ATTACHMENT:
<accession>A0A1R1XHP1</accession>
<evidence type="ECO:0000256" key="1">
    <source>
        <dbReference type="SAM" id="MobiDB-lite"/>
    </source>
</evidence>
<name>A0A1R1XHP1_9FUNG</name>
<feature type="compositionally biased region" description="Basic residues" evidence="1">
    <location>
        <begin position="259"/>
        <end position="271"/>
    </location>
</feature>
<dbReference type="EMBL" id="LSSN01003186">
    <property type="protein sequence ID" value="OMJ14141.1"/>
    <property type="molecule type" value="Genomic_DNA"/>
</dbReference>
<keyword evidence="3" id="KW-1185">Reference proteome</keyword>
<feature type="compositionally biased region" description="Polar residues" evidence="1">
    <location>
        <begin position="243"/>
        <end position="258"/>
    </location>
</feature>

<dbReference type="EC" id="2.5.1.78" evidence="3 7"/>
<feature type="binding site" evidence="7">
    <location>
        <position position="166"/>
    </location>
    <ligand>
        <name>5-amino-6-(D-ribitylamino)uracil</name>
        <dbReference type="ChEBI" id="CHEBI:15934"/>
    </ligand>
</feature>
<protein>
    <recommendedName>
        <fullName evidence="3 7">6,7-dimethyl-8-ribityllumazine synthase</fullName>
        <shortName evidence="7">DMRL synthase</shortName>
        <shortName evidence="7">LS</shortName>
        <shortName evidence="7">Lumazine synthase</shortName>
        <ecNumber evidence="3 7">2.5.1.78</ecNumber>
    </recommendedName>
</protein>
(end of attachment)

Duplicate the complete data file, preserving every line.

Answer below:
<accession>A0A1R1XHP1</accession>
<evidence type="ECO:0000256" key="1">
    <source>
        <dbReference type="SAM" id="MobiDB-lite"/>
    </source>
</evidence>
<name>A0A1R1XHP1_9FUNG</name>
<feature type="compositionally biased region" description="Basic residues" evidence="1">
    <location>
        <begin position="259"/>
        <end position="271"/>
    </location>
</feature>
<dbReference type="EMBL" id="LSSN01003186">
    <property type="protein sequence ID" value="OMJ14141.1"/>
    <property type="molecule type" value="Genomic_DNA"/>
</dbReference>
<keyword evidence="3" id="KW-1185">Reference proteome</keyword>
<feature type="compositionally biased region" description="Polar residues" evidence="1">
    <location>
        <begin position="243"/>
        <end position="258"/>
    </location>
</feature>

<dbReference type="EC" id="2.5.1.78" evidence="3 7"/>
<feature type="binding site" evidence="7">
    <location>
        <position position="166"/>
    </location>
    <ligand>
        <name>5-amino-6-(D-ribitylamino)uracil</name>
        <dbReference type="ChEBI" id="CHEBI:15934"/>
    </ligand>
</feature>
<protein>
    <recommendedName>
        <fullName evidence="3 7">6,7-dimethyl-8-ribityllumazine synthase</fullName>
        <shortName evidence="7">DMRL synthase</shortName>
        <shortName evidence="7">LS</shortName>
        <shortName evidence="7">Lumazine synthase</shortName>
        <ecNumber evidence="3 7">2.5.1.78</ecNumber>
    </recommendedName>
</protein>